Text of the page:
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Natural pain relief options

Natural pain relief options
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Living with chronic pain can make everyday tasks challenging. Pain relievers may help reduce or relieve pain, but they all come with advantages and disadvantages. Prescription pain relievers, such as opioids, can be extremely effective, but they come with the possible risk of addiction and overdose. Thankfully, there are several non-pharmacological treatments that can help with the management of pain. Read on down below to see the eight ways you can alleviate your pain, drug-free.

Relax with acupuncture

Relax with acupuncture
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This treatment is a natural go-to when you’re looking for natural pain relief. “The evidence is now quite good that acupuncture can be helpful in low back pain, headache and arthritis. The benefits of acupuncture accumulate with ongoing treatment,” says Dr Robert Bonakdar, MD, director of pain management at an Integrative Medicine centre. He explains that acupuncture rewires the brain by tapping into cognitive areas that control the memory of and response to the hurt.

Stay moving with exercise

Stay moving with exercise
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“Exercise is one of the most powerful tools we have for chronic pain,” says Dr Bonakdar. Staying active “allows patients to increase their level of endorphins, dopamine, and tissue oxygen, all which can help reduce pain while improving mood and sleep,” he adds. Dr Bonakdar points to a 2017 Cochrane review that found that aerobic exercise likely improves quality of life and may reduce pain intensity in patients with fibromyalgia. That said, some people say that exercise increases discomfort, so to sidestep that problem, it’s important to see a doctor or physical therapist who can work with you to start a program and ramp up safely.

Walking for exercise? Here are 8 tricks to make your daily walking habit even healthier.

Consider vitamin D

Consider vitamin D
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Vitamin D plays a role when it comes to both chronic pain management and sleep. In a 2017 review in the Journal of Endocrinology, Brazilian researchers found the supplementation of vitamin D is associated with good sleep hygiene and may have a therapeutic role, not only in sleep disorders but also in the prevention and treatment of chronic pain conditions. For one, lack of sleep can have downstream inflammatory effects that make you more sensitive to aches. Lack of vitamin D has also been linked to both pain conditions (like fibromyalgia) and poor sleep. How much vitamin D is right for you? Talk to your doctor before opting to take a supplement.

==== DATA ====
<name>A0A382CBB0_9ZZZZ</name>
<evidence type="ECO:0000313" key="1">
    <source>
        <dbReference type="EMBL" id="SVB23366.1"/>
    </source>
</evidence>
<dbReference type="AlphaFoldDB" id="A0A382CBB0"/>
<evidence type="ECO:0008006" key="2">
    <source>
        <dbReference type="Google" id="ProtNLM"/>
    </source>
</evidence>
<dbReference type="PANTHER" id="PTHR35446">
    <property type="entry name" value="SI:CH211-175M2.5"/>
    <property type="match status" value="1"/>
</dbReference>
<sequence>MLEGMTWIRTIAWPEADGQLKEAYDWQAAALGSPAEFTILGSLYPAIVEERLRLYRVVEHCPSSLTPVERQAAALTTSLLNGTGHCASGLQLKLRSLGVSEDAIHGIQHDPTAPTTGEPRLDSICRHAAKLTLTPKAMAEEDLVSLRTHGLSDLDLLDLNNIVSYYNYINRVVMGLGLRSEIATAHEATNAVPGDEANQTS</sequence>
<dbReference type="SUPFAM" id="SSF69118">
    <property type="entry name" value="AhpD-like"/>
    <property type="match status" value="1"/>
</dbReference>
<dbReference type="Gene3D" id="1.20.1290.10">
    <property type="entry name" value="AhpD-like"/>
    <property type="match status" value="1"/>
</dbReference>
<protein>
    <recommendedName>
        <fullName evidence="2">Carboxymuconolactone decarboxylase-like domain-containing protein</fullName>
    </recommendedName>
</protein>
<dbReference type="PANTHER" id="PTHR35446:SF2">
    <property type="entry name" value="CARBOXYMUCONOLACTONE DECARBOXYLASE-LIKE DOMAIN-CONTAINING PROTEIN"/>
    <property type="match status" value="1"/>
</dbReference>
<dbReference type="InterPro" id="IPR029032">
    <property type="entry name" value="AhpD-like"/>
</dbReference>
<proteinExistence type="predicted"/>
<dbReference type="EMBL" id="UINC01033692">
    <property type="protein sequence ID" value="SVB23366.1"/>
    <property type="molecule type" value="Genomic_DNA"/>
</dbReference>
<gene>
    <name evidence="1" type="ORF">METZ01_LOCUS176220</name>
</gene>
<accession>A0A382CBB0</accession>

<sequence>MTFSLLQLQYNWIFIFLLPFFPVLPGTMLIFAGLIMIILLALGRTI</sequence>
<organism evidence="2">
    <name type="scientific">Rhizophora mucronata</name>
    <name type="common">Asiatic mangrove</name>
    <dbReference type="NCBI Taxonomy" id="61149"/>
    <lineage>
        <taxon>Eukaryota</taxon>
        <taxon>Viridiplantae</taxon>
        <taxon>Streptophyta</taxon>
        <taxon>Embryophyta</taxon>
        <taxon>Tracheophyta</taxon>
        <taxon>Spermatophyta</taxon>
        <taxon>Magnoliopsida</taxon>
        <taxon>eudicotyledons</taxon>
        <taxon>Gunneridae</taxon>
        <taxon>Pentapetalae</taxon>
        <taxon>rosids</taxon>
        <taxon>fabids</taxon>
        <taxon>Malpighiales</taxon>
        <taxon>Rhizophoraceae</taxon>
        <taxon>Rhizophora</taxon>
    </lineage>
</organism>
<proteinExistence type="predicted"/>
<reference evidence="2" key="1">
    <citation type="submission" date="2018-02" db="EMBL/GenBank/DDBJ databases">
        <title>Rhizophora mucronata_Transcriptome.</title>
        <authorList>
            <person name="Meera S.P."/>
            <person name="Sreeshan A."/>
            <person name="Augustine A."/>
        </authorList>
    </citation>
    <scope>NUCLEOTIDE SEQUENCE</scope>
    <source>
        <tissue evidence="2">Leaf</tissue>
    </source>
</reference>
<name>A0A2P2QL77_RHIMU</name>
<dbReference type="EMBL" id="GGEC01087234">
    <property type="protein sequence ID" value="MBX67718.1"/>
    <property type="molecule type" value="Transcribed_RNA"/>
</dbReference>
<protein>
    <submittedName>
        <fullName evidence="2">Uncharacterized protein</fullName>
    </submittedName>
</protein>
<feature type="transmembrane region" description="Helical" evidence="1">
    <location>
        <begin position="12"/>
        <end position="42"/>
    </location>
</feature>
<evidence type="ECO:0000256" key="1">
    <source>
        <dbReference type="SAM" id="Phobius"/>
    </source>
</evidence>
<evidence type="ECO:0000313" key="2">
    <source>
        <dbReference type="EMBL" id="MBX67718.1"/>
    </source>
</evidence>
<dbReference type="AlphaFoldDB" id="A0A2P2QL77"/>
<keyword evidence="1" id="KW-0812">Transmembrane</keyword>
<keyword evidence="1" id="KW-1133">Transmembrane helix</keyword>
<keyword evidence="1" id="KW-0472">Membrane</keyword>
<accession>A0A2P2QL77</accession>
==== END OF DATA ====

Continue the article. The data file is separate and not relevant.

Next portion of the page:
These are the 9 best vitamins for sleep.

Aim for a Mediterranean diet

Aim for a Mediterranean diet
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“There’s evidence that blood sugar control can reduce the progression of pain in knee arthritis and that following the Mediterranean diet can reduce pain sensitivity,” says Dr Bonakdar. A 2017 study published in the journal Pain, he points out, suggests that eating foods with anti-inflammatory effects can decrease long-term discomfort, particularly in those who are obese. That’s why he tends to recommend his patients follow a low sugar, high omega-3, anti-inflammatory diet.

Follow these 10 proven ways to fight inflammation.

Stretch yourself

Stretch yourself
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Now that you’re moving more, add in yoga. Chronic pain can change your brain – you may lose grey matter, which affects your emotions and cognition, two factors that affect pain processing – but yoga can turn that around, suggests a 2015 study in the journal Pain. The researchers found lifestyle choices, such as the practice of meditation and yoga, can reduce pain perception and have the opposite effect on the brain as does chronic pain. Also, when looking at rodent models, the researchers found physical activity and a socially enriched environment led to a reduction in pain behaviour and normalised brain function.

Follow these 8 expert-approved home remedies for back pain.

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Try cognitive behavioural therapy

Try cognitive behavioural therapy
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In cognitive-behavioural therapy (CBT), the mind-body approach helps you identify and change self-defeating thoughts, emotions, and behaviours that trigger pain. You may learn how to relax, identify and change destructive thought patterns, as well as identify behaviours that increase and lessen pain. Simply put, it’s a problem-solving approach. CBT, along with other psychotherapeutic techniques, like biofeedback and mindfulness “can help reduce pain levels while also modulating brain activity similar to acupuncture,” says Dr Bonakdar.

Use more turmeric

Use more turmeric
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There are so many ways turmeric can boost your health, including cognitive functioning. Add another one to that list: Chronic pain. Turmeric contains an anti-inflammatory compound called curcumin (which gives it its yellow hue), which “has historical and now solid clinical evidence for reducing inflammation and pain,” says Dr Bonakdar. One 2016 meta-analysis published in the Journal of Medicinal Food concluded that turmeric extract was effective in treating arthritis, though more research is needed, the researchers point out. Still, it’s worth it to add the spice to your meals (throw fresh root into a smoothie, sprinkle it into water while rice cooks). Ask your doctor if supplements are right for you.

Here are 18 more anti-inflammatory foods that you can eat to reduce pain.

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Source: RD.com

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